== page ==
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UK's Tax Roadmap Includes EC's Anti Avoidance Proposals

by Jason Gorringe,, London

22 March 2016

The UK has published, alongside its 2016 Budget, a business tax roadmap setting out a slew of measures aimed at tackling tax avoidance and aggressive tax planning arrangements.

The roadmap includes at least two of the proposals contained in the European Commission's Anti Tax Avoidance Directive, which was presented in January 2016, namely, a framework to tackle hybrid mismatch arrangements and measures restricting the deductibility of corporate interest expenses. Additionally, the roadmap includes specific changes to strengthen the UK's withholding tax regime on royalty payments.

The roadmap states that the Government will introduce, from April 2017, a fixed ratio rule to restrict interest deductibility for the largest companies to 30 percent of UK earnings, targeting the measure by introducing a group ratio rule, an exemption for public benefit infrastructure, and a GBP2m de minimis threshold.

Next, the roadmap includes plans to eliminate the tax advantage arising from the use of hybrid mismatch arrangements involving permanent establishments (PEs). The measure is targeted at complex structures that allow some multinational corporations to avoid paying any tax anywhere, or to deduct the same expenses in more than one country.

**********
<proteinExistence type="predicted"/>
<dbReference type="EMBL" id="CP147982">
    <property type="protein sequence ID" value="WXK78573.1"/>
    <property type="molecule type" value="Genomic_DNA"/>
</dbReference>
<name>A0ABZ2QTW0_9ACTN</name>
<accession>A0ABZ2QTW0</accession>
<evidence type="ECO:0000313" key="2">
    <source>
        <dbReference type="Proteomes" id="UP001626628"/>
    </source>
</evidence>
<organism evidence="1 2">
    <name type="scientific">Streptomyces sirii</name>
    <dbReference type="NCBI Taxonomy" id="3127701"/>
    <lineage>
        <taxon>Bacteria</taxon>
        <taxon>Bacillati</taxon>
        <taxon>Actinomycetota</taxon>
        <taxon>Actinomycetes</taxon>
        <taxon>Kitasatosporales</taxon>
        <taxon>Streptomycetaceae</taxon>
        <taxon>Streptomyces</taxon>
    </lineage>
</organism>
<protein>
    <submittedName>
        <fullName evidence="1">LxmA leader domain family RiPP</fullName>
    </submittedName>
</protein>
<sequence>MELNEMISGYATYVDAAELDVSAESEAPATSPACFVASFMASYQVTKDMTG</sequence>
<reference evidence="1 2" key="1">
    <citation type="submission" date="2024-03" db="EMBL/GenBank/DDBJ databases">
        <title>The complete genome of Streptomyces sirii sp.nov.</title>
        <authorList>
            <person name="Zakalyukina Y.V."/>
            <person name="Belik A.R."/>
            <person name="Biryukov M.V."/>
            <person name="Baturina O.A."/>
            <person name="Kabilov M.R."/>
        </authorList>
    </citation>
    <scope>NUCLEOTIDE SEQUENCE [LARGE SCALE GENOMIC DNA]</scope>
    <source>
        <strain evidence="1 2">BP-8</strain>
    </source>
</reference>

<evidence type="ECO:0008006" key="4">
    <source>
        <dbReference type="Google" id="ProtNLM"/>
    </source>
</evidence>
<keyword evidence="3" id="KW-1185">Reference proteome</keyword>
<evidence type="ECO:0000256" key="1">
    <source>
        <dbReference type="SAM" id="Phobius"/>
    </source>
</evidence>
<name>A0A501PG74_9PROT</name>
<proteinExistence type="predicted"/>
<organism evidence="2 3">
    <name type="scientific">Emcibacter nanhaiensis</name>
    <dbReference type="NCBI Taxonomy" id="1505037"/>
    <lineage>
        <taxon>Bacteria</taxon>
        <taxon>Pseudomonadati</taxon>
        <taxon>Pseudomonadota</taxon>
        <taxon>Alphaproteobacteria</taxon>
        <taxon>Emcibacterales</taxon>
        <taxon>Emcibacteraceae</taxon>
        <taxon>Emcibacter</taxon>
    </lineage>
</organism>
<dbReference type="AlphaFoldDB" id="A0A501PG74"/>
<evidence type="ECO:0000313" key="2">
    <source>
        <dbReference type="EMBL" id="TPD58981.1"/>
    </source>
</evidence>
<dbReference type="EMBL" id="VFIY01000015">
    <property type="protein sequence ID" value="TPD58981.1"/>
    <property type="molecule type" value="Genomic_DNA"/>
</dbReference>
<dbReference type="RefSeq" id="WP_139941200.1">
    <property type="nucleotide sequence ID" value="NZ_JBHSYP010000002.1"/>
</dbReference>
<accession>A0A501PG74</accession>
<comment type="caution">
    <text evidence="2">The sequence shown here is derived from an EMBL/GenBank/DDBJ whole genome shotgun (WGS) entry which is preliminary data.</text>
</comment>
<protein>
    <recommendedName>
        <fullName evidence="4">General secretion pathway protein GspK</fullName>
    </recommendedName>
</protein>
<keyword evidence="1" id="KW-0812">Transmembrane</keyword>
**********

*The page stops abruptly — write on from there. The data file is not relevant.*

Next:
Finally, the roadmap states that the Government would seek to extend the withholding tax rights so that payments for the use of intangible assets such as trademarks and brand names made to overseas persons will be subject to withholding tax. Alongside this, the Government would introduce a domestic law treaty abuse rule to ensure that payments cannot be diverted through conduit countries with which the UK has a tax treaty; and apply withholding tax on royalty payments that are connected with the activities of UK PEs of overseas companies.

Delivering his Budget Statement on March 16, Chancellor George Osborne noted that the roadmap "will deliver a low tax regime that will attract the multinational businesses we want to see in Britain, but ensure that they pay taxes here too. And it will level the playing field, which has been tilted against our small firms. The approach we take is guided by the best practice set out by the OECD, work which Britain called for, Britain paid for, and Britain will be among the very first to implement."

TAGS: compliance | tax | investment | business | European Commission | tax compliance | tax avoidance | interest | law | Organisation for Economic Co-operation and Development (OECD) | United Kingdom | enforcement | tax authority | agreements | multinationals | legislation | tax planning | transfer pricing | withholding tax | HM Revenue and Customs (HMRC) | G20 | tax reform | HM Revenue and Customs (HMRC) | trade | European Union (EU) | Europe | BEPS

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